One of the defining features of EDX is our ability to offer OEMs a solution capable of helping them maintain “long-term” product lifecycles. While such phrasing is accurate, what “long-term” actually means varies from industry to industry. What is long for the smartphone Market, for example, is not on par with even the shortest medical device lifecycle.
Following this logic, it stands to reason that the industries that would require long-term Inventory storage capabilities to be somewhat limited. If the lifecycles of my products rarely stretch beyond three or four years, you might think, then there’s little reason for my company to consider such a need.
Not only is this false, but such thinking has the potential to significantly handicap your supply chain’s ability to adapt to market disruptions. Instead of defining “long-term” in relation to your product’s lifecycle, look instead at its length in proportion to the lifecycles of the components used to create it.
There are two factors currently in play that are working against OEMs in the current electronic component market, supply and demand, and both have seen dramatic reversals in recent years.
“The only time an OEM couldn’t get adequate supply was when — as an example – a factory burned down, and inventory was destroyed,” said Landsdale Inc. President Dale Lillard while recalling how easy sourcing electronic inventory used to be. As hard as it is to believe, the market’s primary concern back in the 1980s was an inadequate component demand to match a component surplus. Many component manufacturers would adapt to this by offering large-scale OEMs (especially in the aerospace, defense, and medical fields) the option of sourcing competition-free components that would be available for as long as the limited customer pool desired.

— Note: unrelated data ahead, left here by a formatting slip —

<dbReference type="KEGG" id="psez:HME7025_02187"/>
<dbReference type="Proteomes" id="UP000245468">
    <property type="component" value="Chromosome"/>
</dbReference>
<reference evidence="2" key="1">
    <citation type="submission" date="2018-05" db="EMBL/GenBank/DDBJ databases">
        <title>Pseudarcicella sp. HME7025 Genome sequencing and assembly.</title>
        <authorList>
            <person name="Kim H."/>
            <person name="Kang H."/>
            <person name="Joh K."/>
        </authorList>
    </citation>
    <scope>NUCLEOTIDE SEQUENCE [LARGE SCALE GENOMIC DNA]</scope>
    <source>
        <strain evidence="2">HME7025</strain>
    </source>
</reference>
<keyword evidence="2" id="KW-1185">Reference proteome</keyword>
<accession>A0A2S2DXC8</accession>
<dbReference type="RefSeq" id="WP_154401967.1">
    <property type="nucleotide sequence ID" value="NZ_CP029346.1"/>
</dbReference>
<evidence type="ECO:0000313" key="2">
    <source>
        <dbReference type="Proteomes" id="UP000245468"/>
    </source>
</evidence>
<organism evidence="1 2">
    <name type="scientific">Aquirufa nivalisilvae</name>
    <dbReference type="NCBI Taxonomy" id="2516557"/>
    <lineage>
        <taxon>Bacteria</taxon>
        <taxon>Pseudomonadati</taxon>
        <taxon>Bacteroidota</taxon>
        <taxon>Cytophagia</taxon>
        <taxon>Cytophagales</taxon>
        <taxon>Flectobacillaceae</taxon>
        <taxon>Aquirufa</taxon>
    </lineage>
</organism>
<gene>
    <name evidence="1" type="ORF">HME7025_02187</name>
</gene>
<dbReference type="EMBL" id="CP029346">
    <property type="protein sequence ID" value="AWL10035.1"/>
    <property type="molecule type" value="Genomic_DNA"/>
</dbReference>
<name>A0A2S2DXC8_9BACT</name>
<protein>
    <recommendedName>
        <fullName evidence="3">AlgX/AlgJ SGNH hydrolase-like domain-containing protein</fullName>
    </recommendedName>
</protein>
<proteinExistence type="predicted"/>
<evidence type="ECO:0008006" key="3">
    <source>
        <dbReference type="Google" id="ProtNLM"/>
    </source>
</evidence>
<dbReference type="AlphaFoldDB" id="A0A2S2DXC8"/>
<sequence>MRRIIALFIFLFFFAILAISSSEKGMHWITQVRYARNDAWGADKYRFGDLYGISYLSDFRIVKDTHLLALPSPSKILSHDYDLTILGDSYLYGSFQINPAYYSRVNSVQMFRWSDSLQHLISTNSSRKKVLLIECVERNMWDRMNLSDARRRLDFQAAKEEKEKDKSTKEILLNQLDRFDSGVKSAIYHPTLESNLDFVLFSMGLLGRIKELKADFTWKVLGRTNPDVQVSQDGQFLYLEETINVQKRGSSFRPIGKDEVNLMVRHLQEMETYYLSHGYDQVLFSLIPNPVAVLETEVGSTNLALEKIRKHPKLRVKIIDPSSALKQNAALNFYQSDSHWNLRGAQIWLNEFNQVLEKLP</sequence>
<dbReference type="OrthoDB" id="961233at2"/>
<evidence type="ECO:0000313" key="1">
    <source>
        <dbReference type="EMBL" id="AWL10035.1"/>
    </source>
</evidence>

Fast forward to 2018, and the tables have turned with component shortages nearly across the board expected to impact OEMs well into 2020. In July, investment firm Stifel released a detailed report containing the following:
“Lead times remain elevated across a number of components, including capacitors, resistors, memory, and certain discretes, according to our analysis of distribution data. We continue to see signs of double ordering as customers scramble for parts. The multi-layer ceramic capacitor (MLCC) shortage is the most severe, with many parts seeing order-rescheduling requests from customers waiting on MLCCs or other parts.”
The shortage is so severe that, in some markets, once-commoditized components are going into allocation – and in some cases transitioning into obsolescence – before their initial production run. This is to adhere to the demand of the industries most responsible for currently driving the market: automotive and Internet of Things (IoT).
Facing this knowledge, it seems silly to designate any electronic product as one with a short lifecycle; if the components required to manufacture it aren’t even available long enough to enter the open market, every product lifecycle will be long. Whether it’s 15 years, five years, or two years, each lifecycle will still face the same issue – and each corresponding OEM will have little choice but to acquire critical inventory at the front end of the production run through last time buys.
To do this, of course, also necessitates having an infrastructure available capable of securing electronic inventory long term. Does your company require long-term storage capabilities? If you are an OEM operating in the current electronics marketplace, then your answer should be an emphatic yes.